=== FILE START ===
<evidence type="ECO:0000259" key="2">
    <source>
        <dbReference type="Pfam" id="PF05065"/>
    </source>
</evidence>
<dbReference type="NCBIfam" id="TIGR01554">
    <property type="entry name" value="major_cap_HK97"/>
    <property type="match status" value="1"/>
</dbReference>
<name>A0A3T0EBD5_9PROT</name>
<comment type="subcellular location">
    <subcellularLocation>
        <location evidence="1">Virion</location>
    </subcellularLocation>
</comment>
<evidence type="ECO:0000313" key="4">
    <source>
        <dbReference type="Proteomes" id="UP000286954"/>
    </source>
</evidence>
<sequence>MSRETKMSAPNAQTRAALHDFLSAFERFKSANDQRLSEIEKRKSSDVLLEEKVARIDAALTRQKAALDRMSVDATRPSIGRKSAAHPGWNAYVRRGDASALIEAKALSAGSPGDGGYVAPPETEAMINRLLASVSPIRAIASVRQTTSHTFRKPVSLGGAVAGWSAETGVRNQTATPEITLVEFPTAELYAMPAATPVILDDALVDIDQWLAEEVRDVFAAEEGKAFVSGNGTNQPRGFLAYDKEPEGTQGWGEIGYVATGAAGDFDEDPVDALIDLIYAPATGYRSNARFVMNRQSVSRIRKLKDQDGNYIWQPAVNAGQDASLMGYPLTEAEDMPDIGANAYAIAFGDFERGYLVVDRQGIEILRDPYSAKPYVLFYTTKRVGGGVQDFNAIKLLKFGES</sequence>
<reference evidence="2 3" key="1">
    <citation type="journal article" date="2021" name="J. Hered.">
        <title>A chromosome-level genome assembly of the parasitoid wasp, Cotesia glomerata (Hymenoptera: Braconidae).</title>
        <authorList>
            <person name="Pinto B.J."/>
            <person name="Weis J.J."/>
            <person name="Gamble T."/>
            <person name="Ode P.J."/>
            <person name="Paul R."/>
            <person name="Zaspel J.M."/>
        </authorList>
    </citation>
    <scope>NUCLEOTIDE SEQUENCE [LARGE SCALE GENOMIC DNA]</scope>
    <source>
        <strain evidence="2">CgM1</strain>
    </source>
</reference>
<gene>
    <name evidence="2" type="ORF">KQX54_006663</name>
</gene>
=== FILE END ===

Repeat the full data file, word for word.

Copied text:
<evidence type="ECO:0000259" key="2">
    <source>
        <dbReference type="Pfam" id="PF05065"/>
    </source>
</evidence>
<dbReference type="NCBIfam" id="TIGR01554">
    <property type="entry name" value="major_cap_HK97"/>
    <property type="match status" value="1"/>
</dbReference>
<name>A0A3T0EBD5_9PROT</name>
<comment type="subcellular location">
    <subcellularLocation>
        <location evidence="1">Virion</location>
    </subcellularLocation>
</comment>
<evidence type="ECO:0000313" key="4">
    <source>
        <dbReference type="Proteomes" id="UP000286954"/>
    </source>
</evidence>
<sequence>MSRETKMSAPNAQTRAALHDFLSAFERFKSANDQRLSEIEKRKSSDVLLEEKVARIDAALTRQKAALDRMSVDATRPSIGRKSAAHPGWNAYVRRGDASALIEAKALSAGSPGDGGYVAPPETEAMINRLLASVSPIRAIASVRQTTSHTFRKPVSLGGAVAGWSAETGVRNQTATPEITLVEFPTAELYAMPAATPVILDDALVDIDQWLAEEVRDVFAAEEGKAFVSGNGTNQPRGFLAYDKEPEGTQGWGEIGYVATGAAGDFDEDPVDALIDLIYAPATGYRSNARFVMNRQSVSRIRKLKDQDGNYIWQPAVNAGQDASLMGYPLTEAEDMPDIGANAYAIAFGDFERGYLVVDRQGIEILRDPYSAKPYVLFYTTKRVGGGVQDFNAIKLLKFGES</sequence>
<reference evidence="2 3" key="1">
    <citation type="journal article" date="2021" name="J. Hered.">
        <title>A chromosome-level genome assembly of the parasitoid wasp, Cotesia glomerata (Hymenoptera: Braconidae).</title>
        <authorList>
            <person name="Pinto B.J."/>
            <person name="Weis J.J."/>
            <person name="Gamble T."/>
            <person name="Ode P.J."/>
            <person name="Paul R."/>
            <person name="Zaspel J.M."/>
        </authorList>
    </citation>
    <scope>NUCLEOTIDE SEQUENCE [LARGE SCALE GENOMIC DNA]</scope>
    <source>
        <strain evidence="2">CgM1</strain>
    </source>
</reference>
<gene>
    <name evidence="2" type="ORF">KQX54_006663</name>
</gene>